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Uses of Census Data in Transportation

Environmental Justice

Environmental Justice Concentration Zones for Assessing Transportation Project Impacts

Authors: Victoria, Isabel Cristina; Prozzi, Jolanda P; Walton, C Michael; Prozzi, Jorge A

Transportation Research Record: Journal of the Transportation Research Board

Publication Date: 2006

Abstract:

Environmental justice (EJ) becomes a concern when minority or low-income communities (referred to as EJ populations) are disproportionately affected by transportation projects. The disproportionate impacts may relate to social, economic, or environmental burdens that EJ populations living in affected project areas will be forced to endure. An important component of any EJ assessment methodology is therefore the identification of EJ communities in a project area. The conventional approach classifies communities by means of threshold values into target and nontarget EJ populations. Research has demonstrated, however, that threshold values are largely influenced by the chosen community of comparison. In addition, the spatial distribution of target and nontarget EJ populations within the affected area changed when the scale of geographic analysis changed. Because it has been argued that effective EJ analysis should consider all minority and low-income population groups regardless of their size, this research presents an innovative approach to identify the concentration of EJ individuals in affected project areas. The approach consists of five steps. First, the spatial distribution of minority and low-income populations is estimated by means of census data at the block level. Second, local measures of spatial autocorrelation for EJ populations are computed for each census block. Third, the EJ concentration levels are conceptualized on the basis of spatial-cluster patterns. Fourth, the concentration levels of minority and low-income populations are combined into a single raster model. The outcome is a map in which each cell has a value that represents its concentration level. Finally, these values and specified spatial connectivity criteria are used to define EJ concentration zones. The objective of this paper is to describe the approach and to present the results from testing it.

Subject Areas and Index Terms

Energy; Environment; Highways; Society; I15: Environment

Environmental impact analysis; Environmental justice; Low income groups; Minorities; Geospatial distribution; Raster data; Traffic analysis zones; Transportation projects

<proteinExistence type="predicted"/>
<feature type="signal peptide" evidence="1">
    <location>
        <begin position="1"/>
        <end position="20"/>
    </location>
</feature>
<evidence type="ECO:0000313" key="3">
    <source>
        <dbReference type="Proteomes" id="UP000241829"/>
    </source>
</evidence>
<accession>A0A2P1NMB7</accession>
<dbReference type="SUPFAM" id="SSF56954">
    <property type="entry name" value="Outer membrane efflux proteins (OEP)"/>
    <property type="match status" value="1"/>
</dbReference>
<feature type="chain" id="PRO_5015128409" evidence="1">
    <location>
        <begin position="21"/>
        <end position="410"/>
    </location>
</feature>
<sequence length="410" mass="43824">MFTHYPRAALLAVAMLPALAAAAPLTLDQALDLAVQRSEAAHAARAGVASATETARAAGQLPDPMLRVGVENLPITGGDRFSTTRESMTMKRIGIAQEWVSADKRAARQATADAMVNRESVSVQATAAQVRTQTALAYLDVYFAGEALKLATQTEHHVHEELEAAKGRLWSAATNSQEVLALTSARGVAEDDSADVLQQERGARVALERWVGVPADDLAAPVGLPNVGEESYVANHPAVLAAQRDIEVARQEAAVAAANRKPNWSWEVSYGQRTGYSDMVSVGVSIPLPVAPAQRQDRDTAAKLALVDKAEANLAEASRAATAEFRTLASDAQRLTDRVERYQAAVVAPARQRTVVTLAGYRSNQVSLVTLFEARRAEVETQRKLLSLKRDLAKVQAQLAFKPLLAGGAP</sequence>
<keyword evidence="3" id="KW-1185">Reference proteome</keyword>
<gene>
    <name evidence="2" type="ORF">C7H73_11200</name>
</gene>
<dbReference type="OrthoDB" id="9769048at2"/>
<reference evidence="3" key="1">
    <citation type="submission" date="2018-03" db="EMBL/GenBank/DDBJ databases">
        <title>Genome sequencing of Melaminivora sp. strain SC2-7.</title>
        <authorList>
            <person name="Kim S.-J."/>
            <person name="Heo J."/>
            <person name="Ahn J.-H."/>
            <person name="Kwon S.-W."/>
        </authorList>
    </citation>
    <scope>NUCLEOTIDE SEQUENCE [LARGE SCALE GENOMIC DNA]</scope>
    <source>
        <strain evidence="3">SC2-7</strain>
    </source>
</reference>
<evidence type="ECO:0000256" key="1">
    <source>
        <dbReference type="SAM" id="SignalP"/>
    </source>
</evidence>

Availability: Transportation Research Board Business Office

Order URL: http://trb.org/news/blurb_detail.asp?id=7743

Find a library where document is available

Order URL: http://worldcat.org/isbn/0309099935

Environmental Justice

Evaluating Pedestrian Risk in Environmental Justice Areas

Authors: Cottrill, Caitlin D; Thakuriah, Piyushimita Transportation Research Board-500 Fifth Street, NW Washington, DC 20001

Transportation Research Board 87th Annual Meeting,

Publication Date: 2008

Abstract:

This paper evaluates pedestrian crash point data against census tracts with high minority populations and/or low median incomes (generally called environmental justice areas) to determine if there is a relationship between these factors. The potential for pedestrian exposure to risk, estimated here by including factors related to land use, population density, and a pedestrian environment factor, must be included in any estimate of crash likelihood, as increased pedestrian trips generally produce a greater number of pedestrian crashes. The Chicago region is utilized as a case study, allowing for the control of spatial autocorrelation. The paper indicates that there is a positive relationship between environmental justice areas and pedestrian-vehicle crashes.

Subject Areas and Index Terms

Highways; Pedestrians and Bicyclists; Safety and Human Factors; Society; I83: Accidents and the Human Factor

Collisions; Environmental justice; Low income groups; Nonmotorized transportation; Pedestrian accidents; Pedestrian movement; Pedestrian safety; Pedestrians; Risk analysis

Availability: Transportation Research Board Business Office

Environmental Justice

Highway Expansion Effects on Urban Racial Redistribution in the Post-Civil Rights Period